The Price 20-Somethings Pay to Live in the City
ABE CAVIN QUEZADA, a 22-year-old aspiring music producer, lives with two roommates in a three-bedroom apartment in Bedford-Stuyvesant, Brooklyn. Mr. Cavin Quezada, who works as an unpaid intern at Electric Lady Studios in Greenwich Village, has kind words for his building, a renovated tenement near Marcus Garvey Boulevard, and for his apartment, for which he pays $500 a month and has a 10-by-6-foot bedroom. But as for the neighborhood, he is less enthusiastic.
“Before this I was living in a loft in Bushwick,” said Mr. Cavin Quezada, who grew up outside Washington. “This apartment is nicer, and has more amenities, but the neighborhood is noticeably fishier. In Bushwick, I never really felt threatened. Now, the sounds around are more aggressive. I’ll see 20 guys ride by on motorcycles, or hear gunshots outside my window.
“And one day,” he said, “in the middle of a Sunday afternoon, I saw a guy on a motorcycle with a handgun. It was not a reassuring sight.”
Mr. Cavin Quezada often works until 2 a.m. or later, and the first few nights after moving here, he considered asking one of his roommates to meet him at the subway after work and walk him back to the apartment.
Does his mother, who’s paying his rent, worry about him? “I don’t think I’ve given her enough details for her to worry,” Mr. Cavin Quezada said.
New York City was home to nearly 1.28 million people in their 20s last year, up from 1.21 million in 1980. In many respects, Mr. Cavin Quezada’s situation mirrors the way large numbers in that age group are living, three years after the Great Recession began.
To be sure, earlier generations had their share of hard-luck housing stories. But statistical evidence suggests that today’s new arrivals have a tougher struggle to live well, or even adequately, compared with their counterparts of just a decade ago. Battered by the one-two punch of persistent unemployment and the city’s high housing costs, they are squeezing into ever smaller spaces and living in neighborhoods once considered dicey and remote.
They are doubling, tripling, quadrupling and even quintupling up. According to the New York City Planning Department, 46 percent of New Yorkers in their 20s who moved to the city from out of state between 2006 and 2008 lived with people to whom they were not related, up from 36 percent in 2000.
Moving back in with parents is fast becoming the new normal. Those who do fly the family nest are paying an ever larger percentage of their often meager income for rent. Between 2006 and 2008, according to the Planning Department, the portion of New Yorkers in their 20s who moved to the city from other states and who paid at least 35 percent of their income for rent was 42 percent, up from 39 percent in 2000.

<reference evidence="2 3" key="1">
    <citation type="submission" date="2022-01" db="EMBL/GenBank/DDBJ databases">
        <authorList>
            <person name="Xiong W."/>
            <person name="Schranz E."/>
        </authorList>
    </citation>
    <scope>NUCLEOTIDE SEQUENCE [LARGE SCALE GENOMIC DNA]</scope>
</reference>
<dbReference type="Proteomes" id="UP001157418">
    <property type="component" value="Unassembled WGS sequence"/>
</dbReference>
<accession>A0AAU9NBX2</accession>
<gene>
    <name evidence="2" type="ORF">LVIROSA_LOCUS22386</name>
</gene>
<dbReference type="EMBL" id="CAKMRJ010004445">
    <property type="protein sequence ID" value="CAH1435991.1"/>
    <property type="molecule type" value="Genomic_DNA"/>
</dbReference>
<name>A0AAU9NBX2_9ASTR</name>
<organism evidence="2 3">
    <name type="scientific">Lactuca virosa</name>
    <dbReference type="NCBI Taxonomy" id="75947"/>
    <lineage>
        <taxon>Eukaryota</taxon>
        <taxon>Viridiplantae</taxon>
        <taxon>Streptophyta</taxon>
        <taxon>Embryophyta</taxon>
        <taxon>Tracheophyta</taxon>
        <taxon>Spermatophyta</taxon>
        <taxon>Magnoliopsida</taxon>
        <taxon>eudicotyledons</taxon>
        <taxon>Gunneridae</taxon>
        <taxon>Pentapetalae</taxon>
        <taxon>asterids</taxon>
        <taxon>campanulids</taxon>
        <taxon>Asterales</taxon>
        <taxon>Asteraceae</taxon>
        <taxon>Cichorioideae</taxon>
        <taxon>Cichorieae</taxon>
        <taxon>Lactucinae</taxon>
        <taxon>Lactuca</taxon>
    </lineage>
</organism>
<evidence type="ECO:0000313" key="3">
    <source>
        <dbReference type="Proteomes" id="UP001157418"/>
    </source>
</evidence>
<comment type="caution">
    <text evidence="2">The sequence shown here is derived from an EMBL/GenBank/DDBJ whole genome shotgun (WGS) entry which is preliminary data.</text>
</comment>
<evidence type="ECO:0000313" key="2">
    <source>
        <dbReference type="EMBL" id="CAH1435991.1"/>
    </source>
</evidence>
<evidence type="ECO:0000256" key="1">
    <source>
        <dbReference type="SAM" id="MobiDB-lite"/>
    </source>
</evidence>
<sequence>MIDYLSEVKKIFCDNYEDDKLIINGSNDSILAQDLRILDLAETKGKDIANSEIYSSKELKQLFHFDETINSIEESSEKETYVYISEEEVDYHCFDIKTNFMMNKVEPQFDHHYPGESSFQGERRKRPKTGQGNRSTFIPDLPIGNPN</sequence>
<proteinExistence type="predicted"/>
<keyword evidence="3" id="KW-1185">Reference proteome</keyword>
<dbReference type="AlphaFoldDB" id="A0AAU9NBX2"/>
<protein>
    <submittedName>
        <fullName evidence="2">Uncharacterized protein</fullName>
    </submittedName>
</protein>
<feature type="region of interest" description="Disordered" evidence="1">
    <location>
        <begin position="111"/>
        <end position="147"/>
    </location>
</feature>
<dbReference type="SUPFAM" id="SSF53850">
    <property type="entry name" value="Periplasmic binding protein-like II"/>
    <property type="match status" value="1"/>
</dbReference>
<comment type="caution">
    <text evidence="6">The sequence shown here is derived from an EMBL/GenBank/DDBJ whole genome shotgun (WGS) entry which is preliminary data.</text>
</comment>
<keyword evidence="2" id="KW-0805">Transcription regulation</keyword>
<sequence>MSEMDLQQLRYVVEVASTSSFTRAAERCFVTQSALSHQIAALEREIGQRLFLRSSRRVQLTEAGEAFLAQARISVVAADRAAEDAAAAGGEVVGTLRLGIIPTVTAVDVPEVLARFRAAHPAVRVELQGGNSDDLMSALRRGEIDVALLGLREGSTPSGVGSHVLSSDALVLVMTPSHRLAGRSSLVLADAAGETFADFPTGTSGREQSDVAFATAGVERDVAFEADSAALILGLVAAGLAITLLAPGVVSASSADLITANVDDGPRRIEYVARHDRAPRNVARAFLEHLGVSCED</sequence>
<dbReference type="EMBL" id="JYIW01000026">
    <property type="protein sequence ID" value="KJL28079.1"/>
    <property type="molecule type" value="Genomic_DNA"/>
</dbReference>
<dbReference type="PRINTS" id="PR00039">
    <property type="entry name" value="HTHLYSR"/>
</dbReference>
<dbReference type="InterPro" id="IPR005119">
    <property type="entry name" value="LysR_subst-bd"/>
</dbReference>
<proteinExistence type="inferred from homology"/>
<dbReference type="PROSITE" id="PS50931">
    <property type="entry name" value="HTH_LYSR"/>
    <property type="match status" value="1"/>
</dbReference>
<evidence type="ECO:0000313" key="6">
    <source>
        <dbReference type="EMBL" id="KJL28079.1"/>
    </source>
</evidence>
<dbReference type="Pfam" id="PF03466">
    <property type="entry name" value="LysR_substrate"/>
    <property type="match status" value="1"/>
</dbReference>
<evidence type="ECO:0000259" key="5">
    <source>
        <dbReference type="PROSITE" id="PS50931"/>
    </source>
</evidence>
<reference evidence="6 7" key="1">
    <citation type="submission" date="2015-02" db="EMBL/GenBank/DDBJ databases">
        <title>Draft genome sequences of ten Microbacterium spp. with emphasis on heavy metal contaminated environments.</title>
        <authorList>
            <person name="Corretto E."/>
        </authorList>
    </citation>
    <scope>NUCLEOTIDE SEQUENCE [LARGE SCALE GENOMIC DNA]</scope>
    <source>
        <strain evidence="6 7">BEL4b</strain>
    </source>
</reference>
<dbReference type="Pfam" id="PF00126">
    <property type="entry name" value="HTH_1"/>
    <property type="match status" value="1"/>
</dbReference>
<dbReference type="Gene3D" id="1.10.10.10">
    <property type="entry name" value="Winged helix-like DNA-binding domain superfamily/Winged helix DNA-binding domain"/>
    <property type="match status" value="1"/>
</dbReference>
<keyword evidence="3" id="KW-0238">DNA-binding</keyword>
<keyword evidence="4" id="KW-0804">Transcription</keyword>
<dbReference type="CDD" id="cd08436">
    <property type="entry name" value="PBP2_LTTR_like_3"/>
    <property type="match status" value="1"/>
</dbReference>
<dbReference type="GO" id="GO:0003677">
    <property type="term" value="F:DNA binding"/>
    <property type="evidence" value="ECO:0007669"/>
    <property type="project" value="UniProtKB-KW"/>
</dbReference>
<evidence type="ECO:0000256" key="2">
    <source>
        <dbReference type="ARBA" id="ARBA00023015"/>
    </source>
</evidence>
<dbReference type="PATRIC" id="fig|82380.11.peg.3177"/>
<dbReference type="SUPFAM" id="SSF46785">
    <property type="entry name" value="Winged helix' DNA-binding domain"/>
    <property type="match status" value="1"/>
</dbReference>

Even young people in high-paying fields like finance have to make sacrifices. There’s the investment banker who can afford only a 450-square-foot studio, and the financial analyst who lives in a third-floor walk-up studio illegally divided into two rooms.
In the words of Allison Gumbel, a 28-year-old photographer who lives in a third-floor walk-up in Clinton Hill, Brooklyn: “There’s always a compromise. And when I say compromise, I don’t just mean that you don’t have nice floors or good light.”
Still young adults swarm to the city, especially those eager to pursue careers in finance, the arts, media and other fields for which New York has long served as the nation’s heart. They come to find work, to find one another and to hang out in neighborhoods like Williamsburg and the Lower East Side that have become almost geographic extensions of college dorm life. Here are some tales from the front lines.
Stefan Rurak, 26, a furniture maker, has lived for two years in a former furniture store in Greenpoint, Brooklyn. His roommate has the front room; Mr. Rurak has the 9-by-12-foot windowless space in the rear, for which he pays $325 a month. The arrangement isn’t legal, but it allows Mr. Rurak, an Oberlin graduate who moved to New York five years ago, to pursue work he loves.
“I really lucked out,” he said. “Without a doubt, I couldn’t be doing what I’m doing now without this space.”
“Like every artist,” he added, “I came to New York after college. I never planned on staying this long, but I did various things. I worked in construction, I worked as an art handler. Opportunities came up.
“It’s not that I like New York so much. But things happen here that wouldn’t happen in other places.”
And he has only good things to say about his neighborhood. “It’s not like Williamsburg, at least not yet,” he said. “You don’t see all those college kids in tight pants. It’s not quote unquote hot.”